It’s not an easy question to answer, but what we can do is use the data at our disposal to nurture both sides of the argument. This involves hitting the sweet spot between revenue growth and spend. Consider the series of curves below, demonstrating how gains in revenue must be accompanied by an increased spend.
When siloing much of marketing to online channels, the aim is to push yourself as far to the left of the Spend / ROI graph as possible without getting into hot water, so that you can reap the benefits of that same position on the Spend / Revenue graph.
To achieve this balance, we recommend a combination of ‘smart saving’ and ‘smart spending’ tactics. An example of the former involves reducing wastage on brand awareness spend by focusing on users who are most likely to actually engage with your site. The graphs below demonstrate the positive effect on actions for a client when introducing a bid strategy tailored to capturing users with time on site and pages per session metrics in the 90% percentile (defined as High-Quality Traffic).
Alongside ‘smart saving’, ‘smart spending’ should look to fill any gaps in the lower funnel where conversion opportunities are being missed. This could be a small project, like a basic UX audit and actioning of quick-fix changes to push up conversion rate on-site.
Other ideas include ensuring 100% coverage for activity driving the bulk of conversions, where results can be further lifted by taking care to reach maximum quality scores. The below highlights a significant improvement in a client’s ad performance, led by small changes to meet best practice.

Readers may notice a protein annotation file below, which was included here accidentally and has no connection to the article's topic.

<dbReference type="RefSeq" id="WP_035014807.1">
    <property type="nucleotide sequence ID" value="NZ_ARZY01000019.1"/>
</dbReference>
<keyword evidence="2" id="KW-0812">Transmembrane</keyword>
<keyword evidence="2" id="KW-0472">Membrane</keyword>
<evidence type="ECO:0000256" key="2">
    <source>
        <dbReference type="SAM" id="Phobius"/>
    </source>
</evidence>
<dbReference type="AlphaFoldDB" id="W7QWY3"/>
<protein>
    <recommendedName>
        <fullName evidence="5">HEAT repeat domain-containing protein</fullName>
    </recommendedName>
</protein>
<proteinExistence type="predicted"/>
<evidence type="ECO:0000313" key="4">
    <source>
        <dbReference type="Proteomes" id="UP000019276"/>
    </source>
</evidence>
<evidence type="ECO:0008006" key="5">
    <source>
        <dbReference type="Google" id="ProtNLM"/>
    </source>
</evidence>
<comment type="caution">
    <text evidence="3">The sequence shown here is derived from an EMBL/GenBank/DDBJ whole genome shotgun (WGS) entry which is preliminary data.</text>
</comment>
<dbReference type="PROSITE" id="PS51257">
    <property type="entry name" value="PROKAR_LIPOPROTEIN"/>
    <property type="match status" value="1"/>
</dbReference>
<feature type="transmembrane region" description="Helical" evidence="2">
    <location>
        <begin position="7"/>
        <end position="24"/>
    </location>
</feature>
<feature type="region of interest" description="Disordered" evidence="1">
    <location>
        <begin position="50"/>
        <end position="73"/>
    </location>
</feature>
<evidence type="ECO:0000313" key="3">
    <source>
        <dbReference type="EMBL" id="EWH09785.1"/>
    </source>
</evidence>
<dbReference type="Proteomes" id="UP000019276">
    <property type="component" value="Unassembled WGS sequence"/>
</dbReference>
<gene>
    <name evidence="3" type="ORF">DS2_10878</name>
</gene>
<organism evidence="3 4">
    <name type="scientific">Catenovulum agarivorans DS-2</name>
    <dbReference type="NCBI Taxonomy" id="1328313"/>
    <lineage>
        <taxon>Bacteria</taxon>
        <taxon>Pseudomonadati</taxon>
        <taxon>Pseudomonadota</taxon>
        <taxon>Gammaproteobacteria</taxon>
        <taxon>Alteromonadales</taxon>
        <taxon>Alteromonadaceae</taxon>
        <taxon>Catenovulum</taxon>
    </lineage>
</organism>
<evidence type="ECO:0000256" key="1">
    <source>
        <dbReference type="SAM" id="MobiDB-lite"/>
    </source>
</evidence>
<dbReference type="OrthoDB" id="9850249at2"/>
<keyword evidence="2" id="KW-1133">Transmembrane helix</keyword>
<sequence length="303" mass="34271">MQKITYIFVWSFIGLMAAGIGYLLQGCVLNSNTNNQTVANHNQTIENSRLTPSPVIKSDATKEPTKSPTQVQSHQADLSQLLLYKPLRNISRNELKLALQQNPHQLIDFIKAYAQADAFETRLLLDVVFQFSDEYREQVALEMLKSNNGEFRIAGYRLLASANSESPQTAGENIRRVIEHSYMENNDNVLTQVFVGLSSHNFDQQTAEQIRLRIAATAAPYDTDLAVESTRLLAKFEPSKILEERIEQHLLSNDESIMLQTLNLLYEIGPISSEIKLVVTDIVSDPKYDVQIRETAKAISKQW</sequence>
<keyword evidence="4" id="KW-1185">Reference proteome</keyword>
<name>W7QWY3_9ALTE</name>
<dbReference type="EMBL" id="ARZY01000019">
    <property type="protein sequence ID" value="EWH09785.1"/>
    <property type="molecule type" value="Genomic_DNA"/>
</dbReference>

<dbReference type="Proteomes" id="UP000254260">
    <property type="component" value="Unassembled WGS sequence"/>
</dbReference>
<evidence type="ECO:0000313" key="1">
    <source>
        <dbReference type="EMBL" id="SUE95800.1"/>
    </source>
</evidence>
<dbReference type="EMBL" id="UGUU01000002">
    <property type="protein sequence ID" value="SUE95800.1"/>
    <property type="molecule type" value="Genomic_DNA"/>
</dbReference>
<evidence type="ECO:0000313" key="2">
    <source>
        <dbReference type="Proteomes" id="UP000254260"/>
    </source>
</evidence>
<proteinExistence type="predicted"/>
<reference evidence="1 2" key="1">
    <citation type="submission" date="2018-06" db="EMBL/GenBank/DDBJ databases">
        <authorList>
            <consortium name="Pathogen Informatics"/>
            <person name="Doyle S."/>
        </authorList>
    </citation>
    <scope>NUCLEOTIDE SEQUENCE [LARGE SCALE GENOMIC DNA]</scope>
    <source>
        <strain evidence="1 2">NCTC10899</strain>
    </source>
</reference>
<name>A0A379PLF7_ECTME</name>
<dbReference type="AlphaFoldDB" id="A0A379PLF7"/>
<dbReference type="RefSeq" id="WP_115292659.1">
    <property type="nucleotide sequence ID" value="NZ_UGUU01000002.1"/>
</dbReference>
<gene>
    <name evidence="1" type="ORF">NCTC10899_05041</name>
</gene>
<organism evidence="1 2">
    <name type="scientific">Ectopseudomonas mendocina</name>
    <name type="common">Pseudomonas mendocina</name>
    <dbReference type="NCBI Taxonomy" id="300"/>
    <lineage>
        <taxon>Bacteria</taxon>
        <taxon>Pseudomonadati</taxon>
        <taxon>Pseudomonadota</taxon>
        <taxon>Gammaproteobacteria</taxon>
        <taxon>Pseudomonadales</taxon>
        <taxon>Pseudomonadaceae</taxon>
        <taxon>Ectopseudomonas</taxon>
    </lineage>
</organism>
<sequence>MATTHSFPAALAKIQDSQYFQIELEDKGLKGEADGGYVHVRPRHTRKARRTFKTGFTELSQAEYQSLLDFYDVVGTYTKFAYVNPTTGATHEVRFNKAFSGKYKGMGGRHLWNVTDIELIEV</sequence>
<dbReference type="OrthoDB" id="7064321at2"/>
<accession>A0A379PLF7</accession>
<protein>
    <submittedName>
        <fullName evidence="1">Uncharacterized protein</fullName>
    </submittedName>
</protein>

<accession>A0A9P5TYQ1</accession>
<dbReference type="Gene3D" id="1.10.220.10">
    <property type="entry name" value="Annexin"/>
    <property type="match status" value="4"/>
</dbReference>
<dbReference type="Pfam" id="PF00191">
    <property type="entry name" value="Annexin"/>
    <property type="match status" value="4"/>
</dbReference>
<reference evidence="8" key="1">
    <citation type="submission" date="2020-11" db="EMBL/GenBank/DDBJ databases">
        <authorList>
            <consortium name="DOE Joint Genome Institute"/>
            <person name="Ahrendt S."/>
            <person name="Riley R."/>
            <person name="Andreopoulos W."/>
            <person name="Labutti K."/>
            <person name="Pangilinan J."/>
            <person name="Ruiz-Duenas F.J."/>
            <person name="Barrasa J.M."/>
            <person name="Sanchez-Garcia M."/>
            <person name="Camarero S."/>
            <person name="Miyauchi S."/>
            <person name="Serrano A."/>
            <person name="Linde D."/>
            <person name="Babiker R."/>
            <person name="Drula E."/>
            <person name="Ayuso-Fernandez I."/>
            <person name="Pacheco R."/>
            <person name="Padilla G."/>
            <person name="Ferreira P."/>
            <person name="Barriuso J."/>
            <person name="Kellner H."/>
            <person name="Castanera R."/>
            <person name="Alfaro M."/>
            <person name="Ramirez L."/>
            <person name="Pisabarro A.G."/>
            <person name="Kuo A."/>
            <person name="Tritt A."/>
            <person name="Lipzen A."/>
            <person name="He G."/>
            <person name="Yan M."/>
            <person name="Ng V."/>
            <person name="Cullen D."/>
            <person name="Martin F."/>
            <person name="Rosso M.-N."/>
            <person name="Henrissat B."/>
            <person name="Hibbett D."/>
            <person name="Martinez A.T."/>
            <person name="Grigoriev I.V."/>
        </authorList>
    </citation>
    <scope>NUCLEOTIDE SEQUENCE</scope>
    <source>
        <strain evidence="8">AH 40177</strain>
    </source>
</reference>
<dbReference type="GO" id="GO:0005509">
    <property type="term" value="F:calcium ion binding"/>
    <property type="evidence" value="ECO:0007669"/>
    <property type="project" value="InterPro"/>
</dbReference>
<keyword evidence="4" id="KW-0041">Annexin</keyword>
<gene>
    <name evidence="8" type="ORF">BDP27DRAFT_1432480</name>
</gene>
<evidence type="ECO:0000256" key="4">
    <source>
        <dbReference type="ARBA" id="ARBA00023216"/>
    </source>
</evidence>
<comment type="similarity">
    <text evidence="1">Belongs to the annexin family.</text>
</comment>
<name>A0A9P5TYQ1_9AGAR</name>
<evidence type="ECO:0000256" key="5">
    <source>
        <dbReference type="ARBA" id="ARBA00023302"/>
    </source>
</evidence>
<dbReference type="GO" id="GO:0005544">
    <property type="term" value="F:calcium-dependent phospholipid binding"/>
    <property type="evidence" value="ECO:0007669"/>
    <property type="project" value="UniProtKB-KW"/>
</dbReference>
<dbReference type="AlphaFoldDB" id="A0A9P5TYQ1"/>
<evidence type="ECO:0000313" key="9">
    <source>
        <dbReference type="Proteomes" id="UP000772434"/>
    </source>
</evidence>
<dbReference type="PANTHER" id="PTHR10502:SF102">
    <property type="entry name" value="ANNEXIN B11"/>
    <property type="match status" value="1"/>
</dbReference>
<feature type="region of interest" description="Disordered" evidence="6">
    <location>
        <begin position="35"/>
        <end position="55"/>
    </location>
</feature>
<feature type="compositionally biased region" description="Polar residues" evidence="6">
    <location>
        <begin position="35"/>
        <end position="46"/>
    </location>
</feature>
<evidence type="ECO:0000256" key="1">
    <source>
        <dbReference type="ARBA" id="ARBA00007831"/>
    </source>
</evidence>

These are not always simple tasks to action, but patience and a step in the right direction along those curves can make for increased profits for reinvestment later.
How did we get here?
Many factors have influenced this trend, not least the speed of change in consumer buying habits, but one, in particular, has been a key driver: the availability of data. Platforms like Google and Facebook employ some of the best minds to ensure advertising with them is the absolute best way for brands to generate results. New features and reporting possibilities are abundant, enabling you to pin a return value to every online interaction.
This has led to an obsession with proving each area of marketing was money well spent, in direct contrast to historically popular TV and newspaper ads where the return was mostly just implied. Problems typically begin when you overwhelm yourself with data and focus in on ROI as a sole indicator of effectiveness. Considering profitability above all can very quickly lead to cutting away upper-funnel activity, and so also cutting away the audience that generates revenue further down the line.
Paid digital marketing has revolutionised the industry, and its dominance grows. Many companies have thrived off the ability to reach their target customer from their pocket and used deep insights to stay on top of consumer trends. For a brand to survive, the data now accessible must be used intelligently, but cannot replace the basic marketing principles that can clash with new learnings. Though the temptation to chase maximum efficiency persists, we know it isn’t always helpful. To enjoy the growth of the brand into the future, marketers need to return to taking risks on colder audiences.